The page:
CABRERA: Comes from the heels, Paula, of an American aid worker who was working in Egypt just being released there and Donald Trump apparently had a hand in that according to the White House spokesperson, Sean Spicer, yesterday, so -- I should say on Friday.
So, Paula, do we think that North Korea is trying to send a message and trying to have some kind of leverage for negotiating with the U.S. through this maneuver?
HANCOCKS: Well, Ana, what we've seen in the past is that North Korea wants a high-profile delegate to come to Pyongyang, to try and lobby for the release of these prisoners. In the past we've had President Clinton going to Pyongyang to try and make sure that this happened. We've also had other high-profile visitors. So certainly this could be an element that North Korea is trying to increase its bargaining power, if you like.
But of course we haven't heard very much from that student, Otto Warmbier, so this is confusing some experts that it shows that he's not actually being used as a bargaining chip at this point. And of course relations between Washington and Pyongyang could not be worse at this point. Tensions on the peninsula are particularly high. You have North Korea also threatening to strike and launch a strike against the USS Carl Vinson, which is doing military drills with Japanese destroyers at this point. So it's really not a good time for negotiation to even be considered but of course you don't know what's happening behind the scene -- Ana.
CABRERA: Of course. Paula Hancocks, reporting from Seoul, South Korea. Thank you.
Fast forward now the next week for President Trump could be the most pivotal of his presidency. We'll look at his jam-packed agenda and the showdown with Congress that could decide the fate of our government.
[18:10:06] Plus the president has already made history with an unprecedented string of executive orders. But are these more about appearances than action?
And Trump's predecessor is stepping out of the shadows and making his first appearance in public since leaving office. But will President Barack Obama hurt rather than help Democrats?
You're live in the CNN NEWSROOM.
(BEGIN VIDEO CLIP)
BARACK OBAMA, 44TH PRESIDENT OF THE UNITED STATES: Anyway, and Donald Trump is here.
(END VIDEO CLIP)
CABRERA: Just five days to go until President Trump marks his 100th day in office. And two brand-new polls showed the majority of voters want to see more from their commander-in-chief that they have so far. Right now his approval rating is at 42 percent in the latest ABC News and "Washington Post" poll.
And in a survey from NBC News and "Wall Street Journal," 40 percent approve of the job the president is doing. This is the lowest approval rating of any U.S. president in his first 100 days since polling began.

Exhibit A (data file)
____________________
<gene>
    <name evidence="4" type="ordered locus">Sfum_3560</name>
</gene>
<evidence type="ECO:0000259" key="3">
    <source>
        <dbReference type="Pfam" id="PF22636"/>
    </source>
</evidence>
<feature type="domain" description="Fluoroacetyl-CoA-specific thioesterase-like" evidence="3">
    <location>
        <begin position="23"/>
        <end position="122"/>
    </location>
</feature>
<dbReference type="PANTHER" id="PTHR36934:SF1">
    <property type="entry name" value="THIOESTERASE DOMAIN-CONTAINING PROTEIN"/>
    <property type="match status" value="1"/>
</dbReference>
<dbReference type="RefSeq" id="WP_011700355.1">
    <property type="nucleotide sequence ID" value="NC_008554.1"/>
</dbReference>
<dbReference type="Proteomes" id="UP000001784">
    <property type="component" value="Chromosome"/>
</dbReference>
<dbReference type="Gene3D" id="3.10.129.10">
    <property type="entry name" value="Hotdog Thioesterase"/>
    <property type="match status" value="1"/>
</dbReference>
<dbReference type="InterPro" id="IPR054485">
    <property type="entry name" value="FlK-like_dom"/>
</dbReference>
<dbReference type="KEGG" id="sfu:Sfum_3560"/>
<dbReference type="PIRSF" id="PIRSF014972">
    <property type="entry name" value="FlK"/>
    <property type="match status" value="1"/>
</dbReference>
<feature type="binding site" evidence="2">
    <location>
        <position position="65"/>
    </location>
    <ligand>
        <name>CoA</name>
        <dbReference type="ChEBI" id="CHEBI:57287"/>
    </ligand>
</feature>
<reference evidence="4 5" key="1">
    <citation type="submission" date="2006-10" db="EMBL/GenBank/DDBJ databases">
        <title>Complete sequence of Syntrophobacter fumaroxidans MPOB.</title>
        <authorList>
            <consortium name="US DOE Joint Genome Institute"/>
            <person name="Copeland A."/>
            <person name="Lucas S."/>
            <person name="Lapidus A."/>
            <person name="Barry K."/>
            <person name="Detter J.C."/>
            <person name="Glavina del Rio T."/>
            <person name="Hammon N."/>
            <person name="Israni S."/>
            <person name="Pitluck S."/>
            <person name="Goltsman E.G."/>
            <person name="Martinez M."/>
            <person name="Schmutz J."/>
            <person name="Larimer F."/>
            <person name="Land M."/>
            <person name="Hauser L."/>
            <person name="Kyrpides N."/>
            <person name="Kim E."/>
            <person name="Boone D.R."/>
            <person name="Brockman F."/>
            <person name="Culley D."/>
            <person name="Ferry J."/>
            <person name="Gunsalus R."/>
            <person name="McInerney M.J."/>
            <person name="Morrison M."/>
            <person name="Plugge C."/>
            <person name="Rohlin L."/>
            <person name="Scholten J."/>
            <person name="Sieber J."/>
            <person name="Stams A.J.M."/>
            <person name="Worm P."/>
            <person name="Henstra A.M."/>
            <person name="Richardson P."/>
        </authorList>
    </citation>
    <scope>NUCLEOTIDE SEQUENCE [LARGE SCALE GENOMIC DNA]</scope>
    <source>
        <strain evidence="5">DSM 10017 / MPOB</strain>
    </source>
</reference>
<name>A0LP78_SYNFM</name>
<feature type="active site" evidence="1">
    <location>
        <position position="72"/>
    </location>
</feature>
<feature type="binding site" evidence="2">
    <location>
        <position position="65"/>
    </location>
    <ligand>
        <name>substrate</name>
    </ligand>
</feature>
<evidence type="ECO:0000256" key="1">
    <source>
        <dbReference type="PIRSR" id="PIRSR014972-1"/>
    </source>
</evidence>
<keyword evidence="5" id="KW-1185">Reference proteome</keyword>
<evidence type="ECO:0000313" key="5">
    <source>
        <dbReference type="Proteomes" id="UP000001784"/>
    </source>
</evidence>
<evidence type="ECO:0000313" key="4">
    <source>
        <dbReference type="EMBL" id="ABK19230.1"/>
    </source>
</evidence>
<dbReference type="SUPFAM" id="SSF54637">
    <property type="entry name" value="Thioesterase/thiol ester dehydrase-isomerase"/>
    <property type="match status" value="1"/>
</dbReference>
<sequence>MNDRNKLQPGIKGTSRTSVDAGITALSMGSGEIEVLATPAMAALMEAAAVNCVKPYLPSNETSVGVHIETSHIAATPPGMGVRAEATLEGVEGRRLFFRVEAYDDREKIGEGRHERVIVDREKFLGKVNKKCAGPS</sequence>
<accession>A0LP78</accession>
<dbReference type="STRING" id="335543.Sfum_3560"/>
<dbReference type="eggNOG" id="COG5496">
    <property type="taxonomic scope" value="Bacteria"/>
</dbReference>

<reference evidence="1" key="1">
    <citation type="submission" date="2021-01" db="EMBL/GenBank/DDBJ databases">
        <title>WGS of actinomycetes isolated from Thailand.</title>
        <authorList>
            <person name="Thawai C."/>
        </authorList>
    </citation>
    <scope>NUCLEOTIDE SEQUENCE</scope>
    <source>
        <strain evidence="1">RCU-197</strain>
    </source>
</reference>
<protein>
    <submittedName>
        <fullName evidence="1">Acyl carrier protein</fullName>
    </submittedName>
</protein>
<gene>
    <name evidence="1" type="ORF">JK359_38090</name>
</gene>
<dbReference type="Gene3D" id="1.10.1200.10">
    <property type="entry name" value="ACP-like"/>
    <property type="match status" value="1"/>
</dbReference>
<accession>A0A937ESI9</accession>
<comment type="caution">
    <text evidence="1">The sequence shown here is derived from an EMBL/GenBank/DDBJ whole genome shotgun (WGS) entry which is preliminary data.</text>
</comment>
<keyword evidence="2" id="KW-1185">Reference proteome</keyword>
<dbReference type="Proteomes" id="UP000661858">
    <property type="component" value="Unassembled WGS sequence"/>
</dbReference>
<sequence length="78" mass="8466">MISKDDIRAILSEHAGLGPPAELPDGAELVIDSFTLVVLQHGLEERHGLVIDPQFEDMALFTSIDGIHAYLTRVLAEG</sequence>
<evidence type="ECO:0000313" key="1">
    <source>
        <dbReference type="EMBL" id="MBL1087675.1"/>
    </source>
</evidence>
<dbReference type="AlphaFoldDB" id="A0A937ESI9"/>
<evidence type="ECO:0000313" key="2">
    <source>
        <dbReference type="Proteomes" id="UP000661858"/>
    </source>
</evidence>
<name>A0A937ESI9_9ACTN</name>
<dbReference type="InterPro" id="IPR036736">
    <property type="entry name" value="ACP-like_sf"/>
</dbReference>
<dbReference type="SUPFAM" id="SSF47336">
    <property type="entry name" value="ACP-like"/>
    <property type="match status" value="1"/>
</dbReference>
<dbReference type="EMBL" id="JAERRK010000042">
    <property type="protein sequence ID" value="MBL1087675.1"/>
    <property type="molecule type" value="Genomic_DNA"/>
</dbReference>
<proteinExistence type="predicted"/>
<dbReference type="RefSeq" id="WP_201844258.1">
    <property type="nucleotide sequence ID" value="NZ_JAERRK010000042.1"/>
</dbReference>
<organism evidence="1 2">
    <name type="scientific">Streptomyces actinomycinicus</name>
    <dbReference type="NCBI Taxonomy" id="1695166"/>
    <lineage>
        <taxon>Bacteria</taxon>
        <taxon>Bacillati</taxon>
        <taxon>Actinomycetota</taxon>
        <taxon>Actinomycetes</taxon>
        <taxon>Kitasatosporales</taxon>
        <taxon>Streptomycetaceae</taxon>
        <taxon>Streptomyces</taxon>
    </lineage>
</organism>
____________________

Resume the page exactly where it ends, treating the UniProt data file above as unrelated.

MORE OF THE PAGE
So what is the president planning to do about it? Take a look at what he has planned for his week. A lot.
[18:15:05] On top of all this, he says he will announce his tax reform plan on Wednesday and he's pushing Congress to come up with an Obamacare replacement and agreeing on a spending bill by Friday.
Let's talk more about this with our panel, joining me, Democratic strategist Jonathan Tasini and CNN political commentator and Republican strategist Alice Stewart.
Alice, a senior administration official tells CNN there is now less pressure from the White House to repeal and replace Obamacare by this week. Smart move?
ALICE STEWART, CNN POLITICAL COMMENTATOR: I think so. I think it's certainly something that they learned the first time. You don't put a timeline on something that's so important. The good news is this week, we did hear that at least in terms of the House GOP members we had the moderate members of the GOP, the Tuesday group and the more conservatives in the House Freedom Caucus did meet, had some good conversations.
They're expecting to get some pen to paper in the next few days, which is a good step forward, but they obviously have to get more buy-in amongst the full GOP. But I think the fact that they're still putting this as a high priority, look, all of them ran and won on repealing and replacing Obamacare. They need to do it right, they need to do it that will have lower cost and greater access to health care. That's something that the president campaigned on and promised -- plans to keep his promise and also members of Congress as well.
CABRERA: Now, Jonathan, the president tweeted today that these polls are pretty good news for him and here are some of the reasons he thinks that. If you peel back the numbers you find only 2 percent of Trump voters regret their vote. 96 percent who voted for Trump said they think they did the right thing. Is that bad news for Democrats?